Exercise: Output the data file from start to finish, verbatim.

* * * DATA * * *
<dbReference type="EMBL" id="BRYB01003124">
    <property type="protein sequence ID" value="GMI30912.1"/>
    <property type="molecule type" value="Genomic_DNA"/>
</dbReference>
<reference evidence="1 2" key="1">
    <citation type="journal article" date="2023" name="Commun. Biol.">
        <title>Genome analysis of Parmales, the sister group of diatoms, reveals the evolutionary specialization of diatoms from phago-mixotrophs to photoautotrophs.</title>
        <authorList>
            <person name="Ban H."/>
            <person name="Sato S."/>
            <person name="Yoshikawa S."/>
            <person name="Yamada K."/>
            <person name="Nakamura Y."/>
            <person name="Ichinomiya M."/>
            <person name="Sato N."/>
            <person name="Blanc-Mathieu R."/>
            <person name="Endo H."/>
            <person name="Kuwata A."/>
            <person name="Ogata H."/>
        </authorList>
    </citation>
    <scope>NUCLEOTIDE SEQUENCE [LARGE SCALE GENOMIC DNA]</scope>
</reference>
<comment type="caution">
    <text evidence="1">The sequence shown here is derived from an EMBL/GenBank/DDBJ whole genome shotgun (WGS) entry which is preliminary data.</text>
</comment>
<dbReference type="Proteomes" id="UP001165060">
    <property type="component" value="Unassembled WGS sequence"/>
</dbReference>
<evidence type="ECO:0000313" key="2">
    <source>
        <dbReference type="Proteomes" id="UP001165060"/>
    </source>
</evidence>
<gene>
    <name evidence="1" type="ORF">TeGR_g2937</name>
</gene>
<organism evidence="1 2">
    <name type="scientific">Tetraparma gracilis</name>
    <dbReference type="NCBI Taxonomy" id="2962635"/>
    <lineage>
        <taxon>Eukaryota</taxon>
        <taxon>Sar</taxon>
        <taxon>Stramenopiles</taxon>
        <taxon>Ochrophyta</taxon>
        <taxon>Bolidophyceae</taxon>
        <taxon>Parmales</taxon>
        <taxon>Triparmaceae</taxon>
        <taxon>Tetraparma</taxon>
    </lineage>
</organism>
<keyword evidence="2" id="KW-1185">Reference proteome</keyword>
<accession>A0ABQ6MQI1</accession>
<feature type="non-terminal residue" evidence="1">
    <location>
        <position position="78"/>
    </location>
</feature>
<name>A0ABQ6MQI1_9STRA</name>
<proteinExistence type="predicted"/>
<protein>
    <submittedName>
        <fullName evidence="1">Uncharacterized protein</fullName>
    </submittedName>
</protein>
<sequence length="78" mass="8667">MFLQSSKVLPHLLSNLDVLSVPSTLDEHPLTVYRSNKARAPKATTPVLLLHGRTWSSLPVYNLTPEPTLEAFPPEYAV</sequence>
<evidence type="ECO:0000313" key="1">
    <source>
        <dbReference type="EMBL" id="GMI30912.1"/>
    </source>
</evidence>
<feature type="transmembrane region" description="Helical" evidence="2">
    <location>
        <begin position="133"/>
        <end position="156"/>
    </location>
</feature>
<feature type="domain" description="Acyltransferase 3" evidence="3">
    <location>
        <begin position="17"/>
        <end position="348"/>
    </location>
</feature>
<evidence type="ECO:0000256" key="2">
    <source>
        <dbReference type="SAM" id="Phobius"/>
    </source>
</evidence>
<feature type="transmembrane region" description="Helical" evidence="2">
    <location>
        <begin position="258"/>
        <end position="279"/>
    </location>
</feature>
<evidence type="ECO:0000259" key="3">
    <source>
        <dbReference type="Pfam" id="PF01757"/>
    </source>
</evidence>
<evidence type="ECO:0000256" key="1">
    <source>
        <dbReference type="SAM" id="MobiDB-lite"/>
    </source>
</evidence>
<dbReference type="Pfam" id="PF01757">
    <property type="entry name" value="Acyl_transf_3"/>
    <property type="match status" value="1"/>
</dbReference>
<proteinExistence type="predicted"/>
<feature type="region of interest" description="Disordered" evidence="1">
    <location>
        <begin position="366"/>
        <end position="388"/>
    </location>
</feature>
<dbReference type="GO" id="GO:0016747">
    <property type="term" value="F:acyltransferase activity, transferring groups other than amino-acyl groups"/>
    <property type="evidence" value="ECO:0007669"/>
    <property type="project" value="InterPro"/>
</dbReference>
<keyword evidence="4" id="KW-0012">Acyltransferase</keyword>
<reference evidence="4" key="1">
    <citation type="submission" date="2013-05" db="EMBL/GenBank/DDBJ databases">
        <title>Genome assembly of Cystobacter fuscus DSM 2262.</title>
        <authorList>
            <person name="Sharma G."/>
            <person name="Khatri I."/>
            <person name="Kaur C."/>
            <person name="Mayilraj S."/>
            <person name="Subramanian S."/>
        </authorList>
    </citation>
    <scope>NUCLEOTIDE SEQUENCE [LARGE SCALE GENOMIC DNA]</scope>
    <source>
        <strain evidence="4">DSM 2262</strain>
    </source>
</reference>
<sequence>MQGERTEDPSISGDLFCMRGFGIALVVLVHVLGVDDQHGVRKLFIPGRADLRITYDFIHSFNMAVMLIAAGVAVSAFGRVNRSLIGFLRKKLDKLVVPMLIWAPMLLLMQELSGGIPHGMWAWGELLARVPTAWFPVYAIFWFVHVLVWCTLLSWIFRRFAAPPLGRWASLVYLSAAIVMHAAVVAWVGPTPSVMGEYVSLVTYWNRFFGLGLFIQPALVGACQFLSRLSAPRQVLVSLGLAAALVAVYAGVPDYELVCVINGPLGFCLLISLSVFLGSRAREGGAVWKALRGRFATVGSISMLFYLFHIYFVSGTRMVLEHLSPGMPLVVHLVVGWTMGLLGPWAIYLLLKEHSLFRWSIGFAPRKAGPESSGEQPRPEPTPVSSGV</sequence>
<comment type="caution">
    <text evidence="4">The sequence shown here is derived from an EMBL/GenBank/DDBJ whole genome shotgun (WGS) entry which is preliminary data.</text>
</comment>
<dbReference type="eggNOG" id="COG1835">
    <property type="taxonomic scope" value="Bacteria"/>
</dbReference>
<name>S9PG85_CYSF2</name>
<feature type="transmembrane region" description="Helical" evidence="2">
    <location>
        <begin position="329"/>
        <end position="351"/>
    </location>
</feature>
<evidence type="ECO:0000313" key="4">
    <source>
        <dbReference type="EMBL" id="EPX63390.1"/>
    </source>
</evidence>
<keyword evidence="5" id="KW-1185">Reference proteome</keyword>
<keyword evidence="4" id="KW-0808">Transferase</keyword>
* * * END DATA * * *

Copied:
<dbReference type="EMBL" id="BRYB01003124">
    <property type="protein sequence ID" value="GMI30912.1"/>
    <property type="molecule type" value="Genomic_DNA"/>
</dbReference>
<reference evidence="1 2" key="1">
    <citation type="journal article" date="2023" name="Commun. Biol.">
        <title>Genome analysis of Parmales, the sister group of diatoms, reveals the evolutionary specialization of diatoms from phago-mixotrophs to photoautotrophs.</title>
        <authorList>
            <person name="Ban H."/>
            <person name="Sato S."/>
            <person name="Yoshikawa S."/>
            <person name="Yamada K."/>
            <person name="Nakamura Y."/>
            <person name="Ichinomiya M."/>
            <person name="Sato N."/>
            <person name="Blanc-Mathieu R."/>
            <person name="Endo H."/>
            <person name="Kuwata A."/>
            <person name="Ogata H."/>
        </authorList>
    </citation>
    <scope>NUCLEOTIDE SEQUENCE [LARGE SCALE GENOMIC DNA]</scope>
</reference>
<comment type="caution">
    <text evidence="1">The sequence shown here is derived from an EMBL/GenBank/DDBJ whole genome shotgun (WGS) entry which is preliminary data.</text>
</comment>
<dbReference type="Proteomes" id="UP001165060">
    <property type="component" value="Unassembled WGS sequence"/>
</dbReference>
<evidence type="ECO:0000313" key="2">
    <source>
        <dbReference type="Proteomes" id="UP001165060"/>
    </source>
</evidence>
<gene>
    <name evidence="1" type="ORF">TeGR_g2937</name>
</gene>
<organism evidence="1 2">
    <name type="scientific">Tetraparma gracilis</name>
    <dbReference type="NCBI Taxonomy" id="2962635"/>
    <lineage>
        <taxon>Eukaryota</taxon>
        <taxon>Sar</taxon>
        <taxon>Stramenopiles</taxon>
        <taxon>Ochrophyta</taxon>
        <taxon>Bolidophyceae</taxon>
        <taxon>Parmales</taxon>
        <taxon>Triparmaceae</taxon>
        <taxon>Tetraparma</taxon>
    </lineage>
</organism>
<keyword evidence="2" id="KW-1185">Reference proteome</keyword>
<accession>A0ABQ6MQI1</accession>
<feature type="non-terminal residue" evidence="1">
    <location>
        <position position="78"/>
    </location>
</feature>
<name>A0ABQ6MQI1_9STRA</name>
<proteinExistence type="predicted"/>
<protein>
    <submittedName>
        <fullName evidence="1">Uncharacterized protein</fullName>
    </submittedName>
</protein>
<sequence length="78" mass="8667">MFLQSSKVLPHLLSNLDVLSVPSTLDEHPLTVYRSNKARAPKATTPVLLLHGRTWSSLPVYNLTPEPTLEAFPPEYAV</sequence>
<evidence type="ECO:0000313" key="1">
    <source>
        <dbReference type="EMBL" id="GMI30912.1"/>
    </source>
</evidence>
<feature type="transmembrane region" description="Helical" evidence="2">
    <location>
        <begin position="133"/>
        <end position="156"/>
    </location>
</feature>
<feature type="domain" description="Acyltransferase 3" evidence="3">
    <location>
        <begin position="17"/>
        <end position="348"/>
    </location>
</feature>
<evidence type="ECO:0000256" key="2">
    <source>
        <dbReference type="SAM" id="Phobius"/>
    </source>
</evidence>
<feature type="transmembrane region" description="Helical" evidence="2">
    <location>
        <begin position="258"/>
        <end position="279"/>
    </location>
</feature>
<evidence type="ECO:0000259" key="3">
    <source>
        <dbReference type="Pfam" id="PF01757"/>
    </source>
</evidence>
<evidence type="ECO:0000256" key="1">
    <source>
        <dbReference type="SAM" id="MobiDB-lite"/>
    </source>
</evidence>
<dbReference type="Pfam" id="PF01757">
    <property type="entry name" value="Acyl_transf_3"/>
    <property type="match status" value="1"/>
</dbReference>
<proteinExistence type="predicted"/>
<feature type="region of interest" description="Disordered" evidence="1">
    <location>
        <begin position="366"/>
        <end position="388"/>
    </location>
</feature>
<dbReference type="GO" id="GO:0016747">
    <property type="term" value="F:acyltransferase activity, transferring groups other than amino-acyl groups"/>
    <property type="evidence" value="ECO:0007669"/>
    <property type="project" value="InterPro"/>
</dbReference>
<keyword evidence="4" id="KW-0012">Acyltransferase</keyword>
<reference evidence="4" key="1">
    <citation type="submission" date="2013-05" db="EMBL/GenBank/DDBJ databases">
        <title>Genome assembly of Cystobacter fuscus DSM 2262.</title>
        <authorList>
            <person name="Sharma G."/>
            <person name="Khatri I."/>
            <person name="Kaur C."/>
            <person name="Mayilraj S."/>
            <person name="Subramanian S."/>
        </authorList>
    </citation>
    <scope>NUCLEOTIDE SEQUENCE [LARGE SCALE GENOMIC DNA]</scope>
    <source>
        <strain evidence="4">DSM 2262</strain>
    </source>
</reference>
<sequence>MQGERTEDPSISGDLFCMRGFGIALVVLVHVLGVDDQHGVRKLFIPGRADLRITYDFIHSFNMAVMLIAAGVAVSAFGRVNRSLIGFLRKKLDKLVVPMLIWAPMLLLMQELSGGIPHGMWAWGELLARVPTAWFPVYAIFWFVHVLVWCTLLSWIFRRFAAPPLGRWASLVYLSAAIVMHAAVVAWVGPTPSVMGEYVSLVTYWNRFFGLGLFIQPALVGACQFLSRLSAPRQVLVSLGLAAALVAVYAGVPDYELVCVINGPLGFCLLISLSVFLGSRAREGGAVWKALRGRFATVGSISMLFYLFHIYFVSGTRMVLEHLSPGMPLVVHLVVGWTMGLLGPWAIYLLLKEHSLFRWSIGFAPRKAGPESSGEQPRPEPTPVSSGV</sequence>
<comment type="caution">
    <text evidence="4">The sequence shown here is derived from an EMBL/GenBank/DDBJ whole genome shotgun (WGS) entry which is preliminary data.</text>
</comment>
<dbReference type="eggNOG" id="COG1835">
    <property type="taxonomic scope" value="Bacteria"/>
</dbReference>
<name>S9PG85_CYSF2</name>
<feature type="transmembrane region" description="Helical" evidence="2">
    <location>
        <begin position="329"/>
        <end position="351"/>
    </location>
</feature>
<evidence type="ECO:0000313" key="4">
    <source>
        <dbReference type="EMBL" id="EPX63390.1"/>
    </source>
</evidence>
<keyword evidence="5" id="KW-1185">Reference proteome</keyword>
<keyword evidence="4" id="KW-0808">Transferase</keyword>